The NSA‘s new spy center will see everything
Imagine a massive supercomputer in the desert, watched around the clock by armed guards, capable of intercepting and decrypting virtually every piece of information in the world. Sounds like science fiction doesn’t it? Well, according to Wired, the NSA is in the process of building just such a place, and they’ve madeleaps and bounds of progress at breaking the standard AES encryption algorithm that keeps your emails and other private information secure.
This new surveillance center is being constructed in the Utah desert, near a town called Bluffdale. When it’s finished, you’ll be able to fit five US Capitols inside, and most of that space will be occupied by supercomputers capable of storing more data than you can even imagine (you can imagine a lot, can’t you?). Your private emails, Google searches, receipts, travel information – pretty much ever scrap of data generated – will be stored here, while sophisticated software sifts through it in search of anything remotely suspicious.
More on this interesting story here: http://www.neowin.net/news/the-nsas-new-spy-center-will-see-everything
- Everybody’s a Target: NSA Building Largest Spy Center Ever (musicians4freedom.com)
- The NSA Is Building the Country’s Biggest Spy Center (Watch What You Say) (wired.com)
- National Security Agency To Build Spy Center That Will Track All Electronic Communication (inquisitr.com)
- RT News – NSA Utah ‘Data Center’: Biggest-ever domestic spying lab? – RT (2012indyinfo.com)
At the RSA conference in San Francisco, in the best attended of all 220 track sessions, the nation’s top penetration testing and incident handling expert, Ed Skoudis, and the director of the Internet Storm Center, Johannes Ullrich, discussed the six most dangerous new attack vectors that they saw being used in 2011 and also what has begun to emerge in 2012.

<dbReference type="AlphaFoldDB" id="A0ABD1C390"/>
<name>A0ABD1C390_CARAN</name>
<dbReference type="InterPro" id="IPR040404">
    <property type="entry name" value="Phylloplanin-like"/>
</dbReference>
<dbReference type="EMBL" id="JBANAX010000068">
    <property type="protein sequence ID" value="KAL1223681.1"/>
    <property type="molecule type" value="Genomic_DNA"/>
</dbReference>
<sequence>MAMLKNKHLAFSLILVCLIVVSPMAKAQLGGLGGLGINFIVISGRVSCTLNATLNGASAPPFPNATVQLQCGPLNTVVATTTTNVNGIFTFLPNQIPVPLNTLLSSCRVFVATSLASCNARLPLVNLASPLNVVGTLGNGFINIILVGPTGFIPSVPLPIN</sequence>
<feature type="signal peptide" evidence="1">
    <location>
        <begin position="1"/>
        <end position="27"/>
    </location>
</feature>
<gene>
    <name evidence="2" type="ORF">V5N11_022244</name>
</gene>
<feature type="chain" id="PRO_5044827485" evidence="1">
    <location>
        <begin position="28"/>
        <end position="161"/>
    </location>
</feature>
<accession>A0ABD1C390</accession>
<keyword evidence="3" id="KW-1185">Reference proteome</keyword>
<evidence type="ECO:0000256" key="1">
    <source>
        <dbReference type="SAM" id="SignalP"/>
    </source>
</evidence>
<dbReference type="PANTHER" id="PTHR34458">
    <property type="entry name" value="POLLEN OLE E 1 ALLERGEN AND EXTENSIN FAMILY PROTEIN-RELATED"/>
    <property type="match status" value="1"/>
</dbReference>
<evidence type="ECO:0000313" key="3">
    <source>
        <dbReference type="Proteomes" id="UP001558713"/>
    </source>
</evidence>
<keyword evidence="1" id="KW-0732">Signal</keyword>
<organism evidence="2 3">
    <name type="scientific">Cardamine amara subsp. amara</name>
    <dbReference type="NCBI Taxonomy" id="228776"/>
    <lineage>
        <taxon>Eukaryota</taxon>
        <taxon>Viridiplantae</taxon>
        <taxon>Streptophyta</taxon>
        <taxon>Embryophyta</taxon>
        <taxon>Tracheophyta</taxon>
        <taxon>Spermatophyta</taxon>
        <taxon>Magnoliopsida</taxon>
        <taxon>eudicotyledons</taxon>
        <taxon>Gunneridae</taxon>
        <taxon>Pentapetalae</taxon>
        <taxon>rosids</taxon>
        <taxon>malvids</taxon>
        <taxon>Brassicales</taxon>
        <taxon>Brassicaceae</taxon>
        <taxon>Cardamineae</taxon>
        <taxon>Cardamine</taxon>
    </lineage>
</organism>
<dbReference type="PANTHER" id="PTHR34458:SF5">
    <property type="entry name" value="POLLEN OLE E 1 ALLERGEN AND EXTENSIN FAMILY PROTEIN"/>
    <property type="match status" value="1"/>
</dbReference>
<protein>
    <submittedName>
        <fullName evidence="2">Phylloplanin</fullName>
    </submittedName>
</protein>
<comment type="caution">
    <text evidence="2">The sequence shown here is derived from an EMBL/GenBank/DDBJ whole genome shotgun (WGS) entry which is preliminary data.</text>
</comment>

The Australian journalist who wrote this article did an extraordinary job of summarizing the presentation accurately and with enough fidelity to make you feel as if you had been there.
The six most dangerous infosec attacks
The most popular track session of RSA San Francisco for the past five years was again packed to the rafters.
Skoudis, founder of Counter Hack Challenges and an incident responder for large organisations, kicked off the session at the 2012 RSA conference last week with three of the top security threats and how to defend against them.
Read about the six most dangerous attack here: http://www.scmagazine.com.au/News/292784,the-six-most-dangerous-infosec-attacks.aspx
- RSA Wrap-up, Part 2 (vpnhaus.ncp-e.com)
- RSA Conference Friday Five – March 9, 2012 (365.rsaconference.com)
- Data, Laws, Cyber-Weapons Biggest Threats to Information Security (netsecurityit.wordpress.com)
The enemy of my enemy is my friend, right?
Victims of the various cyber-attacks by members of the hacktivist group Anonymous are undoubtedly enjoying a bit of schadenfreude this weekend, as a new report from Symantec indicates that some Anonymous members have been tricked into downloading and running a fairly unpleasant Trojan alongside one of their distributed denial-of-service tools.
“In these DDoS attacks, supporters using the Low Orbit Ion Cannon denial-of-service (DoS) tool would voluntarily include their computer in a botnet for attacks in support of Anonymous,” Symantec writes.
“In the wake Anonymous member arrests this week, it is worth highlighting how Anonymous supporters have been deceived into installing Zeus botnet clients purportedly for the purpose of DoS attacks. The Zeus client does perform DoS attacks, but it doesn’t stop there. It also steals the users’ online banking credentials, webmail credentials, and cookies.”
The Trojan problem’s a fairly recent occurrence, as it allegedly popped up the day after Anonymous members launched online counter-offensives in retaliation for the loss of the site Megaupload (and the international arrest of its key management). An anonymous user changed a download link on January 20 within one of the Pastebin-based “How to use Slowloris” tutorials, one of Anonymous’ DOS utilities, and pointed it to a Zeus botnet client instead.
Read More Here: http://www.pcmag.com/article2/0,2817,2401121,00.asp